(ZHE) While being a “Scrum Master” doesn’t sound all that glamorous, according to a new study from Glassdoor it’s in high demand and pays really well. So what exactly does a Scrum Master do, you may ask? Well, we actually had no idea either so we tracked down the following very helpful description from Scrum Hub:
“We know the Scrum Master is a crucial player on new Scrum teams, but what exactly does he or she do all day?
“For starters, we know the Scrum Master doesn’t plan the release, because that’s done by the product owner and the team. We know he doesn’t manage the developers because the Scrum team is self-organizing; and we know he’s not even the guy who’s accountable if the end result sucks (that’s the product owner too).”
We're revolutionizing the news industry, but we need your help! Click here to get started.
So basically, a Scrum Master has the same job as Tom from Office Space…which is a pretty sweet gig.
Meanwhile, in addition to the highly sought after Scrum Master seat, the tech industry held 10 of the other 25 highest paying jobs appearing on Glassdoor’s third annual salary study.
Yet while jobs from the tech industry dominated the list, not one tech job ended up in the top five which was instead dominated by healthcare positions.
For the third year in a row, “physician” took the top slot, with a median base salary of $187,876. Pharmacy managers ($149,064) and pharmacists ($125,847) popped up at No. 2 and No. 5. “Medical science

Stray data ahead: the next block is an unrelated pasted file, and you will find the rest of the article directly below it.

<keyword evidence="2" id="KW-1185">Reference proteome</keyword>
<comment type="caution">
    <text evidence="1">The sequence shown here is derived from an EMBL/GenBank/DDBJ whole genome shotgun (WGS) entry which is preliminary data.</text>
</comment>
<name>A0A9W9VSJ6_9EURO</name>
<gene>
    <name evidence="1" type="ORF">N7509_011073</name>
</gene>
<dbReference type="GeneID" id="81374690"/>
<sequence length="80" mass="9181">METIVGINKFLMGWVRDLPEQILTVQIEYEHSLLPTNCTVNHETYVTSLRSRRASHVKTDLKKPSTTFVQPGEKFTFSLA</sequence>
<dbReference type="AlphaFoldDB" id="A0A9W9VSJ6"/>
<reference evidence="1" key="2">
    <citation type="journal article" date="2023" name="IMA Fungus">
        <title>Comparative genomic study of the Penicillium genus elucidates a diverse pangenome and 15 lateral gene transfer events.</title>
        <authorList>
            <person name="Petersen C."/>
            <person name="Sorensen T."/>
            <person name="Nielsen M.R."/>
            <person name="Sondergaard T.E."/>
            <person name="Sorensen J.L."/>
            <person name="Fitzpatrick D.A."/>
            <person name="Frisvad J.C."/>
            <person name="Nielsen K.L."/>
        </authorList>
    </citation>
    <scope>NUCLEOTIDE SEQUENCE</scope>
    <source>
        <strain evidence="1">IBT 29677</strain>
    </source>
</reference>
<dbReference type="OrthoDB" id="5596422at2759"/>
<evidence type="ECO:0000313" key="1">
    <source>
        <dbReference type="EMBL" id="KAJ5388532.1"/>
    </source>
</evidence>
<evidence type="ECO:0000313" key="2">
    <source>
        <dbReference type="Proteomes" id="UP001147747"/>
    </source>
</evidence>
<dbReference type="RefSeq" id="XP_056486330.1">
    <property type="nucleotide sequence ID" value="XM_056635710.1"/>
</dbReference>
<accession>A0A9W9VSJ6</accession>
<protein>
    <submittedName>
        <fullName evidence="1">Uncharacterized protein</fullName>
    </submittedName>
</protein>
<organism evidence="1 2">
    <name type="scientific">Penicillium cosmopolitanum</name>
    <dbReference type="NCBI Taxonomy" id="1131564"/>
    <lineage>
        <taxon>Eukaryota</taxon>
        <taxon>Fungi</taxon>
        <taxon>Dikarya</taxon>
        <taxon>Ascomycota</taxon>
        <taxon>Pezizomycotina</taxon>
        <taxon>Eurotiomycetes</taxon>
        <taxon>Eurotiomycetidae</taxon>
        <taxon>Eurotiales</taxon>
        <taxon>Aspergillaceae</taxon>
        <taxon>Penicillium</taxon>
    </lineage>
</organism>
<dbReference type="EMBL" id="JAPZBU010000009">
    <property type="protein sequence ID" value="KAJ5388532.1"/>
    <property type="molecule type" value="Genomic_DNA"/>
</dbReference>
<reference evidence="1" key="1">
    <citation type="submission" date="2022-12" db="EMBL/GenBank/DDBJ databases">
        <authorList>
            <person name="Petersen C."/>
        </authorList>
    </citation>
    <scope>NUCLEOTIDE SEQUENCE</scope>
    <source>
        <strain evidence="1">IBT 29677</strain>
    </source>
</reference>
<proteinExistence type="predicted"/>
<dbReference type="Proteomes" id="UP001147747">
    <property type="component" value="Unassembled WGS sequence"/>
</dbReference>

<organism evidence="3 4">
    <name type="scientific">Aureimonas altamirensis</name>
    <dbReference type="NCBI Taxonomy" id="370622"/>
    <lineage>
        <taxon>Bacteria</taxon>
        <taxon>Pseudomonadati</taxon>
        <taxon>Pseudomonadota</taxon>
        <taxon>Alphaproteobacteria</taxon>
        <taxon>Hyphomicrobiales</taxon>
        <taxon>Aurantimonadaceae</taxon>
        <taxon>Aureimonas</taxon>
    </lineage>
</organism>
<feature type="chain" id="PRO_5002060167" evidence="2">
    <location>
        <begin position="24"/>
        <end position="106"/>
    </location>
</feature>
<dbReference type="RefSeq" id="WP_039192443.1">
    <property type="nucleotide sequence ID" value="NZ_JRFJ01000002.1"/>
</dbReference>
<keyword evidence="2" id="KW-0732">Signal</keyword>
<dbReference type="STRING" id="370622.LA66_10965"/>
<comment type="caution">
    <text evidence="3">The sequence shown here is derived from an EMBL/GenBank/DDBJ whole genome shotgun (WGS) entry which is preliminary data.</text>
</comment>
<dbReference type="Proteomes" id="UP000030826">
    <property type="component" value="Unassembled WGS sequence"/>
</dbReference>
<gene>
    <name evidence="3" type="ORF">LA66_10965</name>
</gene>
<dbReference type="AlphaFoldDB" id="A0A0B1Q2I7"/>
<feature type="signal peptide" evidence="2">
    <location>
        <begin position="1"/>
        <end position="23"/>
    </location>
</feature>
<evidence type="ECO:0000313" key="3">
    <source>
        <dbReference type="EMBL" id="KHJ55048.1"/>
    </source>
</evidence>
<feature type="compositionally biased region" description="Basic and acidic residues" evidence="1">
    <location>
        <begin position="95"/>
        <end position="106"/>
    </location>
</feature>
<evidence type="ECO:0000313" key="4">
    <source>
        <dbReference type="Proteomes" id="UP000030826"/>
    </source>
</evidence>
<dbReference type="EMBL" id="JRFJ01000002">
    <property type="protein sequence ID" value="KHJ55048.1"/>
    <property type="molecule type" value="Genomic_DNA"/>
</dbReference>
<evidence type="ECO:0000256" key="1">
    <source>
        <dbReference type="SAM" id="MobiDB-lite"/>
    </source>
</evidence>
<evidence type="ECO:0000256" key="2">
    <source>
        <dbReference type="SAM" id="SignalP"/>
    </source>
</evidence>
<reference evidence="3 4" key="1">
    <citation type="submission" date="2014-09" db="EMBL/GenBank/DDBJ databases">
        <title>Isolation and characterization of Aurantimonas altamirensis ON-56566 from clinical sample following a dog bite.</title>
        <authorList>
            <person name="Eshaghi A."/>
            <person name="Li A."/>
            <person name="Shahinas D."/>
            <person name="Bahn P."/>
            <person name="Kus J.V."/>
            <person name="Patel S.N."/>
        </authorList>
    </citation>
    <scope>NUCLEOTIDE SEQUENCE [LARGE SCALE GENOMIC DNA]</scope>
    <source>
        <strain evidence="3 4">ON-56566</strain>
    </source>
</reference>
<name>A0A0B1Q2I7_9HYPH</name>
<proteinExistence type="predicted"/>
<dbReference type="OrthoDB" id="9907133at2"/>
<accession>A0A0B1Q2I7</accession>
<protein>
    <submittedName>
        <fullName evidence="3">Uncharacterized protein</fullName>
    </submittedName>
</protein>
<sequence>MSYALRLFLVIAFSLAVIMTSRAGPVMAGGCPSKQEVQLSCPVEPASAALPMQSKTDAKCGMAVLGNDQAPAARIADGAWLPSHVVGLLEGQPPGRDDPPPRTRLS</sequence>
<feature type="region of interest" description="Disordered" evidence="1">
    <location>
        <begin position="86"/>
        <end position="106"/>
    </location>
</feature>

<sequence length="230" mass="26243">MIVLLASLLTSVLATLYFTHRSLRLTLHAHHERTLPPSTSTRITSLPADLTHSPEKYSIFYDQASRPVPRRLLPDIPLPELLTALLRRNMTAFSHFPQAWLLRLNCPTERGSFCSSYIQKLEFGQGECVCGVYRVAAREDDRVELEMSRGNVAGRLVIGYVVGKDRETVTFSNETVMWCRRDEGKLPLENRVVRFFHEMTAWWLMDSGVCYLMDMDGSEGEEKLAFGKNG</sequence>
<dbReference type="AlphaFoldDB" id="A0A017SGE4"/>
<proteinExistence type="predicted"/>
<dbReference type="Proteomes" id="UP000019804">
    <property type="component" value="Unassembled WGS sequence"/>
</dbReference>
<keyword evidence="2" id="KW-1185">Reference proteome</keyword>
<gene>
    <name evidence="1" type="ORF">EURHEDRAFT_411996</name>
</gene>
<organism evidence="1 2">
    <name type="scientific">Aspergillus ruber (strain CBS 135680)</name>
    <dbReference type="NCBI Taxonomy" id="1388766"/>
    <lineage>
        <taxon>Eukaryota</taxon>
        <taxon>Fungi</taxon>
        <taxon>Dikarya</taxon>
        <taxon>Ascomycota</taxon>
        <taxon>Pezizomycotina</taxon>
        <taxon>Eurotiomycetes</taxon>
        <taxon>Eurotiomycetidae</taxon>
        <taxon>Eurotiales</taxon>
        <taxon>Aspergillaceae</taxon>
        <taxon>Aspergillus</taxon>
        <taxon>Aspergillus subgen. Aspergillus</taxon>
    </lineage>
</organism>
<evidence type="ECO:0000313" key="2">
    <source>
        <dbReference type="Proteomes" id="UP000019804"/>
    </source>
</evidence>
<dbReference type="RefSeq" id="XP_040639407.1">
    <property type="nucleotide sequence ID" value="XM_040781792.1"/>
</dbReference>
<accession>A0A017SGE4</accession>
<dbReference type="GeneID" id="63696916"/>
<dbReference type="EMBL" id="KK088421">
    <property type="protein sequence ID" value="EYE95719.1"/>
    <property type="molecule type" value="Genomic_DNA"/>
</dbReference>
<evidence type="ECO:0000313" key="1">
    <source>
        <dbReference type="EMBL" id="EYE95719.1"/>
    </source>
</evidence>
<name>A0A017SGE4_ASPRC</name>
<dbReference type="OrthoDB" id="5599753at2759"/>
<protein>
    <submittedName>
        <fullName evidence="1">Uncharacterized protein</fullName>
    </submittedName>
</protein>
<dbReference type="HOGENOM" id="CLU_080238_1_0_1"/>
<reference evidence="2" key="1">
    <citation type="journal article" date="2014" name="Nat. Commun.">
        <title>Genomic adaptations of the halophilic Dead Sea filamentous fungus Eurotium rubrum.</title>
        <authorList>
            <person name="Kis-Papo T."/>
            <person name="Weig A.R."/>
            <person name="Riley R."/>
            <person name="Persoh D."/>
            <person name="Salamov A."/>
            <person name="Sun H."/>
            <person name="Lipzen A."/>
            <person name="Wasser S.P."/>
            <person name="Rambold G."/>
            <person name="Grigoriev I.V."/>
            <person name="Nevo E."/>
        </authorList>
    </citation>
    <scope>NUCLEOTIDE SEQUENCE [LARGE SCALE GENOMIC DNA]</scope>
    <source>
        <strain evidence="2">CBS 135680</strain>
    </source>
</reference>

liaisons” ($132,842) – specialists who work for pharmaceutical or biotech companies to establish relationships with medical experts – came in at No. 4. Patent attorneys rounded out the top five, at No. 3.
Other health-care jobs that were new to the list this year include nurse practitioner (No. 14, $104,144) and physician assistant (No. 7, $112,529, which also showed up in 2015).
“High pay continues to be tied to demand skills, higher education and working in jobs that are protected from competition or automation,” Glassdoor chief economist Andrew Chamberlain said in an emailed statement. “That is why we see several jobs within the technology and health-care industries.”
And while “Nuclear Engineers” may applaud themselves on all that schooling, they may want to review some basic ROIC calcs because we’re not sure they’re earning an adequate return on all that education. That said, Silicon Valley is totally feening for Scrum Masters which require absolutely no skills at all.